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Creating Search Service Application using PowerShell In SharePoint

It might be necessary at some point to use PowerShell to provision search service applications. Below is the script which can be used for creating a Search Service Application With comments

Below is the Power Shell Script which I used for the creation Search Service Application

$searchapp = Get-SPEnterpriseSearchServiceApplication -Identity $SearchServiceApplicationName -ErrorAction silentlycontinue
//Check if the SearchService Application Already exists
if($searchapp -eq $null)
{
//For the content Source after the creation of the search service application
$contentSourceURls = “URL1″,”URL2″,”URL3″,”URL4”;
// Name of Application pool
$ManagedMetaDataAppPool =”MySearchServiceApplicationPoolAccount”
$ManagedAccount = Get-SPManagedAccount | select -First 1
// 1. Creating a an application pool for your search service application and throwing the object into a variable called $ app:
$ApplicationPool = Get-SPServiceApplicationPool $ManagedMetaDataAppPool -ErrorAction SilentlyContinue
if ($ApplicationPool -eq $null) {
$ApplicationPool = New-SPServiceApplicationPool -Name $ManagedMetaDataAppPool -Account $ManagedAccount
}
// “2. Creating search Service.”
$searchapp = New-SPEnterpriseSearchServiceApplication -name $SearchServiceApplicationName -applicationpool $ApplicationPool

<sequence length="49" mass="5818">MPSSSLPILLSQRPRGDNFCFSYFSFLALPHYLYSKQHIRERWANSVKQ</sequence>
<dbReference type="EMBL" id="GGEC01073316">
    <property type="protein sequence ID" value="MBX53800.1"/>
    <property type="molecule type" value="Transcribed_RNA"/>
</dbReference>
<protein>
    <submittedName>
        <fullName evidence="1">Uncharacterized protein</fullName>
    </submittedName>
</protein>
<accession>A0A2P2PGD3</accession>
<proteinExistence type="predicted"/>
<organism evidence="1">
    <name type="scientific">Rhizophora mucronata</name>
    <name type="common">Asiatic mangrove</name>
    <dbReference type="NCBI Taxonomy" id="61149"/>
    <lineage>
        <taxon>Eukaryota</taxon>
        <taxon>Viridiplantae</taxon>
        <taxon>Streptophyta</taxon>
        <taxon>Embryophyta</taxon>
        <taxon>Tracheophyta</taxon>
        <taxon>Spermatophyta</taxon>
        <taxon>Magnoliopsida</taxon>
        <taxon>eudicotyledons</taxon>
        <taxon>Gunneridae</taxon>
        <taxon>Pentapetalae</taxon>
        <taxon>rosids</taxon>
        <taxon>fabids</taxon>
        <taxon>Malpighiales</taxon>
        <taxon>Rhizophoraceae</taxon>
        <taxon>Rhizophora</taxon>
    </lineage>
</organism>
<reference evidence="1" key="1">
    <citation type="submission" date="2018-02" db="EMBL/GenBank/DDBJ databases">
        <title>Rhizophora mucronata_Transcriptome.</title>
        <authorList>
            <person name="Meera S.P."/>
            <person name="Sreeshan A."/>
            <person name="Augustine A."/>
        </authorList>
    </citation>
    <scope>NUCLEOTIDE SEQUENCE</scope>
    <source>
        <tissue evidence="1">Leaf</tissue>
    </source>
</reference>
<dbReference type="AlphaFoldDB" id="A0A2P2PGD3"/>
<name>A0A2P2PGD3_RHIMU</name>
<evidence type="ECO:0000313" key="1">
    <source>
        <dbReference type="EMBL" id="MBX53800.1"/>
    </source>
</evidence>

//Note: Add the -partitioned switch after -name if the search service application will be consumed in a hosted environment.
// “3. Creating Search Service proxy.”
$proxy = New-SPEnterpriseSearchServiceApplicationProxy -name $SearchServiceApplicationName -Uri $searchapp.uri.absoluteURI
$si = Get-SPEnterpriseSearchServiceInstance –local
// “4. Start Services search services for SSI”
Start-SpEnterpriseSearchServiceInstance -identity $si
Set-SPEnterpriseSearchAdministrationComponent –searchapplication $searchapp –searchserviceinstance $si
// “5.Create a new Crawl Topology.”
// By default, a search application created in PowerShell has a crawl topology but is missing the following:
// · crawl component
// · query component
// You cannot add a crawl\query component to the default crawl\query topology because it’s set as active and the property is read // only. The easiest way around this is creating a new crawl topology and new query topology. After creating both, they will be // set as inactive by default. This allows for both crawl components to be added to crawl topology and query component to be added // to newly created query topology. Finally, you can set this new crawl topology to active.
$ct = $searchapp | New-SPEnterpriseSearchCrawlTopology
$csid = $SearchApp.CrawlStores | select id
$CrawlStore = $SearchApp.CrawlStores.item($csid.id)
// “6.Create a new Crawl Component.”
New-SPEnterpriseSearchCrawlComponent -crawltopology $ct -crawldatabase $Crawlstore -searchserviceinstance $SearchServiceInstance
net stop sptimerv4
net start sptimerv4
$done = $false
do
{